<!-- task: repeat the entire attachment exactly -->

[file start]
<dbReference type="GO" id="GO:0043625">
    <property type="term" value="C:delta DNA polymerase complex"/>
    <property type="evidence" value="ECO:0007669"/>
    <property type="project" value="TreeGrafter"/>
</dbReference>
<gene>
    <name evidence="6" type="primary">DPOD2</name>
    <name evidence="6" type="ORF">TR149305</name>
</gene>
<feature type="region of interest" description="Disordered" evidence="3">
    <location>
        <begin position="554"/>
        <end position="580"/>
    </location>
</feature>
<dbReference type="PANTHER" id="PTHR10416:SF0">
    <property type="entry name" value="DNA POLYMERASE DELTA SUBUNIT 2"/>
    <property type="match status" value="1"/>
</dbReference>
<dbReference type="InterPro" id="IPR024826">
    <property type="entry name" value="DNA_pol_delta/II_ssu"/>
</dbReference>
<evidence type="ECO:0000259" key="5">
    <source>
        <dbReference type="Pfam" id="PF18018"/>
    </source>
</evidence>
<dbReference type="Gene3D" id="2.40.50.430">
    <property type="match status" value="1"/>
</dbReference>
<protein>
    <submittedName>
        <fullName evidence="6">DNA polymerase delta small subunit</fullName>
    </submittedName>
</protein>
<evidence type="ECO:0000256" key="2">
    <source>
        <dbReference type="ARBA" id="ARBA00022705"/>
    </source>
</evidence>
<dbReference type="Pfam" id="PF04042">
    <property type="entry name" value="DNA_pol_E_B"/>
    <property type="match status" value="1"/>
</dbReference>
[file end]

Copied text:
<dbReference type="GO" id="GO:0043625">
    <property type="term" value="C:delta DNA polymerase complex"/>
    <property type="evidence" value="ECO:0007669"/>
    <property type="project" value="TreeGrafter"/>
</dbReference>
<gene>
    <name evidence="6" type="primary">DPOD2</name>
    <name evidence="6" type="ORF">TR149305</name>
</gene>
<feature type="region of interest" description="Disordered" evidence="3">
    <location>
        <begin position="554"/>
        <end position="580"/>
    </location>
</feature>
<dbReference type="PANTHER" id="PTHR10416:SF0">
    <property type="entry name" value="DNA POLYMERASE DELTA SUBUNIT 2"/>
    <property type="match status" value="1"/>
</dbReference>
<dbReference type="InterPro" id="IPR024826">
    <property type="entry name" value="DNA_pol_delta/II_ssu"/>
</dbReference>
<evidence type="ECO:0000259" key="5">
    <source>
        <dbReference type="Pfam" id="PF18018"/>
    </source>
</evidence>
<dbReference type="Gene3D" id="2.40.50.430">
    <property type="match status" value="1"/>
</dbReference>
<protein>
    <submittedName>
        <fullName evidence="6">DNA polymerase delta small subunit</fullName>
    </submittedName>
</protein>
<evidence type="ECO:0000256" key="2">
    <source>
        <dbReference type="ARBA" id="ARBA00022705"/>
    </source>
</evidence>
<dbReference type="Pfam" id="PF04042">
    <property type="entry name" value="DNA_pol_E_B"/>
    <property type="match status" value="1"/>
</dbReference>